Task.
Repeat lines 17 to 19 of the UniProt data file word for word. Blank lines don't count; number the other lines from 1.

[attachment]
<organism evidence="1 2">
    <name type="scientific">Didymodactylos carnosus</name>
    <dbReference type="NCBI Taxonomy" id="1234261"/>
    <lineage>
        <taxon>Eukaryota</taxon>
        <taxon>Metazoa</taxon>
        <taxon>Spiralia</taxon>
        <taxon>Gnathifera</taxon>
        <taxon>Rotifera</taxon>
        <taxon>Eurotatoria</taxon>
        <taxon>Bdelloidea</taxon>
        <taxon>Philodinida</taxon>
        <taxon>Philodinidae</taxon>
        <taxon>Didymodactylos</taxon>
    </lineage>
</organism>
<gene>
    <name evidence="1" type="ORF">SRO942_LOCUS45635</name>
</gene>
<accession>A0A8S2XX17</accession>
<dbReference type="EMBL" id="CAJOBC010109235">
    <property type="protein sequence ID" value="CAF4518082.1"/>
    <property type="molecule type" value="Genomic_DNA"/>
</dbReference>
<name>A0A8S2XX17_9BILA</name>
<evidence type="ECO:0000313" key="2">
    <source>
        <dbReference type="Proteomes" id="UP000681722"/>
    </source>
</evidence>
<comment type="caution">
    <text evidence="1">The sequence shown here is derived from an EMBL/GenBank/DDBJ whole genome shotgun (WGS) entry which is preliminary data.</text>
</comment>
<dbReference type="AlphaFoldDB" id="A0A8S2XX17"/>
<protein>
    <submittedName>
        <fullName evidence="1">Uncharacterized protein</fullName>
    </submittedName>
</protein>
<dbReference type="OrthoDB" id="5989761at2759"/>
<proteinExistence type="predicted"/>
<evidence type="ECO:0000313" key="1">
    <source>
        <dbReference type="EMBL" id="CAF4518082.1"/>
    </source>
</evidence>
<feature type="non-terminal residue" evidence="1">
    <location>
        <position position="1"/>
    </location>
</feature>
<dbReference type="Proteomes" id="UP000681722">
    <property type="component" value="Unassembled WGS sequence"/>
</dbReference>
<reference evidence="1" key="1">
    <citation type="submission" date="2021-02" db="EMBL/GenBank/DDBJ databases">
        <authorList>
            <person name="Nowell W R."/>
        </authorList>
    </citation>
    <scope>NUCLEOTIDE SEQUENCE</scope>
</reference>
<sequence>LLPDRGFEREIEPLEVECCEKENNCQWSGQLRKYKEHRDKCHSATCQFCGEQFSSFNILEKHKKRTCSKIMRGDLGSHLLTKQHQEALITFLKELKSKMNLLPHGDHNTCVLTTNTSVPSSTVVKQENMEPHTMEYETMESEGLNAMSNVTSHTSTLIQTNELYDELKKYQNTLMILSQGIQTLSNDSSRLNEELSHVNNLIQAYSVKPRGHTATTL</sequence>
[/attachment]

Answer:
<gene>
    <name evidence="1" type="ORF">SRO942_LOCUS45635</name>
</gene>